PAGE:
Times have changed and investing in property abroad is now a standard addition to anyone’s real estate portfolio. While our parents thought holidaying abroad was a treat, owning a home in another country is the new norm.
Proof of this is seen in fast-track citizenship programs offered by various countries, where in return for investing in real estate, you get the same privileges and rights as a citizen. However, despite the hype, careful navigation and knowledge are essential.
Remember as an investment, your main aim is capital appreciation potential and if you are looking at a buy-to-let, the rental yield. So, let’s look at some generic advice that applies to buying overseas real estate no matter which country you choose.
Flipping houses is all the rage and while some people make a profit, now is not the time to find out if you can. Your priorities should be brushing up on current real estate market trends and pinpointing neighbourhoods with long-term potential.
Also, consider your current finances especially if you are buying property with a mortgage. Some countries like Turkey, offer mortgages to foreigners investing in real estate, but interest rates are higher than the UK and can eat into appreciation potential.
If funds are already in place, use a FX company to ensure you get the best rates when converting your money to the currency of the market you are buying in.
For rental yields, you need to buy in tourist hotspots. Once you have pinpointed a potential district, find out how long the tourism season runs for, asses current competition by researching sites like Airbnb, and set up an action plan to market and manage the property, and pay taxes.
If you struggle with time or means to do this, consider leaseback apartments. For example, France’s government approved leaseback scheme takes care of maintenance, paying taxes, marketing and also includes a 20% VAT rebate. If this is an avenue you want to explore, contact us to receive a portfolio of potential properties via email.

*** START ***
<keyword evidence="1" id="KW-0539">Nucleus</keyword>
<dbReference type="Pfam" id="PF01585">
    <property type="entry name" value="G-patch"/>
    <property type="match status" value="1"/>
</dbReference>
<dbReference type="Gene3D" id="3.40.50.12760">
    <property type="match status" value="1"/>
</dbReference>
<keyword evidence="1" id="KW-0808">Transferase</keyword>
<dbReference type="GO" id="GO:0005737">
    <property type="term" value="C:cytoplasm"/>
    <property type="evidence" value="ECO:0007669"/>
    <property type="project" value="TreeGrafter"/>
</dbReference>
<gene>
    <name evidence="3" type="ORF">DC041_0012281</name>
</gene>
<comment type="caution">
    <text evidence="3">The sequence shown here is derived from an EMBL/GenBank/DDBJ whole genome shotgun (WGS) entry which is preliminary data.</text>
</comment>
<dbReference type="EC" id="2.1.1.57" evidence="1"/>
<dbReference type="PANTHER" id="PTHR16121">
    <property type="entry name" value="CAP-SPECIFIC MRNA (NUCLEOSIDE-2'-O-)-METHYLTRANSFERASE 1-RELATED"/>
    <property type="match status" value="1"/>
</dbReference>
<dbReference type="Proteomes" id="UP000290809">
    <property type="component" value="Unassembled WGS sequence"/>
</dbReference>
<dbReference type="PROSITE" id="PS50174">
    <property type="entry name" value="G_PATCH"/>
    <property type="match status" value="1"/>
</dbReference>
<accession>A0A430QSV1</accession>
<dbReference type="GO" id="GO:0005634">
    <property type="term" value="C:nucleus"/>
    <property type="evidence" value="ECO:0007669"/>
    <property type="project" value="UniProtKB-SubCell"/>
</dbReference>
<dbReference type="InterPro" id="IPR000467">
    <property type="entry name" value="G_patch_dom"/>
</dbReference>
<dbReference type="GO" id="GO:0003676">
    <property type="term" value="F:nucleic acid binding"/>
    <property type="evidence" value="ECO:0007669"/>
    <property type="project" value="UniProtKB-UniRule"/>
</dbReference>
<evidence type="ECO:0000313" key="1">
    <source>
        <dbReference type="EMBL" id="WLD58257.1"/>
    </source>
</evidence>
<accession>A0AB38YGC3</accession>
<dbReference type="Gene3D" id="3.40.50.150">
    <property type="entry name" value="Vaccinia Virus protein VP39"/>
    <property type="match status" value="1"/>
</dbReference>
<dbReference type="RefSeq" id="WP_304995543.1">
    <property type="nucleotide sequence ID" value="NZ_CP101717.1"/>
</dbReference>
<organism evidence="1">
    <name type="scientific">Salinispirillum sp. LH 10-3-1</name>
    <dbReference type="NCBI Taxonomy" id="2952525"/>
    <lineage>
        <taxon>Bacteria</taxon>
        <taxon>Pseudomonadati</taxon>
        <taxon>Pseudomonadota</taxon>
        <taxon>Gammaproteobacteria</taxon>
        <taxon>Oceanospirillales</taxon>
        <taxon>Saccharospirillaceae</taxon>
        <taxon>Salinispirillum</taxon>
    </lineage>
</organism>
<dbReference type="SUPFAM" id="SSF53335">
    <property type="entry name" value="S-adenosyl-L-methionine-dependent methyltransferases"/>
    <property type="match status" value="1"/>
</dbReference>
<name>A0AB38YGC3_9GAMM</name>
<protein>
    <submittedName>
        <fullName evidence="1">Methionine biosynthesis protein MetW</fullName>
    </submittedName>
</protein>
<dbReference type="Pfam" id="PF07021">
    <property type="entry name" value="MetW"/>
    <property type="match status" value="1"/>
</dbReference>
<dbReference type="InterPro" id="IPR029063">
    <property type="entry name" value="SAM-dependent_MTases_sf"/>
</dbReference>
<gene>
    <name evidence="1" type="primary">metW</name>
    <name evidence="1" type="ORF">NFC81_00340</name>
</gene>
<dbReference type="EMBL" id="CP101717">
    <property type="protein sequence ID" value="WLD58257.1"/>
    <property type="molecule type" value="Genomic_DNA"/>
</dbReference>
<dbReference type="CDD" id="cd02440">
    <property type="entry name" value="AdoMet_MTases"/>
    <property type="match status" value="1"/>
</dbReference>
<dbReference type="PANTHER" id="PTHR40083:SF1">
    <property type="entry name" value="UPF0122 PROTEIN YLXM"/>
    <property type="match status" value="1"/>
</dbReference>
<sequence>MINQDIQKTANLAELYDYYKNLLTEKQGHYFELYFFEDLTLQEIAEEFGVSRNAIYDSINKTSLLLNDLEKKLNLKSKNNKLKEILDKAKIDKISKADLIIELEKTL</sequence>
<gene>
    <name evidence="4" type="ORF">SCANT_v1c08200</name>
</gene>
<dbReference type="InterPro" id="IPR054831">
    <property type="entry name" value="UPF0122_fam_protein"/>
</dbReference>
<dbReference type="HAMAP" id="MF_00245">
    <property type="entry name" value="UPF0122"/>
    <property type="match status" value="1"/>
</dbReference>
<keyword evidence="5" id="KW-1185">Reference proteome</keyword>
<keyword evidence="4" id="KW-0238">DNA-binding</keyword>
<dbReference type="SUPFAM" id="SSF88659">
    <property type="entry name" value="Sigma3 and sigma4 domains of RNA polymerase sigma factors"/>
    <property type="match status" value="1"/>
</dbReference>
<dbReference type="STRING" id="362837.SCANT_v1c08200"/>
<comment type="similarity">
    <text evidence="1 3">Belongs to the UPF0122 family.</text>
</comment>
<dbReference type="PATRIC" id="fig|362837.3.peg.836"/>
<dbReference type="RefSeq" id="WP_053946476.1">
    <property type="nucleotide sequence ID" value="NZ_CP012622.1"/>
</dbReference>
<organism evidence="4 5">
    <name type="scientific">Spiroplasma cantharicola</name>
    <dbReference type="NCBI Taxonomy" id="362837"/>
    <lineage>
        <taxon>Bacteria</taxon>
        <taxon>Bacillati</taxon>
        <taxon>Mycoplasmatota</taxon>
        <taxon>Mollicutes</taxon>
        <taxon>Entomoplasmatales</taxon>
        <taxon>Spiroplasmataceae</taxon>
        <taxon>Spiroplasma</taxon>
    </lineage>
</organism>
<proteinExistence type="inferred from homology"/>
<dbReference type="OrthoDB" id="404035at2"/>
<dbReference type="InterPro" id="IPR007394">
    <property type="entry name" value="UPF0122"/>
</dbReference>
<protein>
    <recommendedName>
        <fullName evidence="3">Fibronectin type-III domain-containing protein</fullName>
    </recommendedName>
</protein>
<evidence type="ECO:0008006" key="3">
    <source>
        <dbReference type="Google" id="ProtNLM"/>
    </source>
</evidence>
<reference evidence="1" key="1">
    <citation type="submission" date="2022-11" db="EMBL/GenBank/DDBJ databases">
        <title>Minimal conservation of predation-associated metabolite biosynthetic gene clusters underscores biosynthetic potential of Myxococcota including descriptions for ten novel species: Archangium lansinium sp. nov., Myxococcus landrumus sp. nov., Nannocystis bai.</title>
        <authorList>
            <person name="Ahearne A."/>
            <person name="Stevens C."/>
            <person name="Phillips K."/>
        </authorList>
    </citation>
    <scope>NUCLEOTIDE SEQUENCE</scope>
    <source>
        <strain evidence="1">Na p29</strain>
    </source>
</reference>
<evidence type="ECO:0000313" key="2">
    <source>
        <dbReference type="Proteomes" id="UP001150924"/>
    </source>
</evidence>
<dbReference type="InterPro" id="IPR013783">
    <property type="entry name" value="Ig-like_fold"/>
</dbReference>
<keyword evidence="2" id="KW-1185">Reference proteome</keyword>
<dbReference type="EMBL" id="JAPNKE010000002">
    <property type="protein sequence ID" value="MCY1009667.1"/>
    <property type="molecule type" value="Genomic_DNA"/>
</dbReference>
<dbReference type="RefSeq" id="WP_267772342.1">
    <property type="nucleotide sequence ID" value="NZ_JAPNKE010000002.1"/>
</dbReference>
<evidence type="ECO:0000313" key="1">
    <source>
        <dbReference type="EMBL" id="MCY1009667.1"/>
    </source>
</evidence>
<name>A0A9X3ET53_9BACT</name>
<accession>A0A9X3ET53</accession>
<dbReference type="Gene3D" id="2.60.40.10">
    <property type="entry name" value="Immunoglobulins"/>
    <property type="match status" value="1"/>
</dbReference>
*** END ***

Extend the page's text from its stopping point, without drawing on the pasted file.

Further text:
Every country’s real estate laws, tax regulations and buying processes are different. In Turkey, lawyers are not a legal requirement, while in other countries, they are, but their responsibilities differ from the UK. No matter where you buy, use an independent lawyer and clarify their legal obligations before taking on their services. If you have to sign any paperwork in a foreign language such as the registration of title deeds, use an official translator.
If you know which country you want to buy in, email us for a buyers guide which lists the buying process, tax implications, expected timelines, legal laws and much more. Our sales representatives, can also tell you more about current trends and which countries are showing the most potential. Otherwise, for regular updates, news and advice about investing in property abroad, follow us on Facebook or sign up for our monthly newsletter.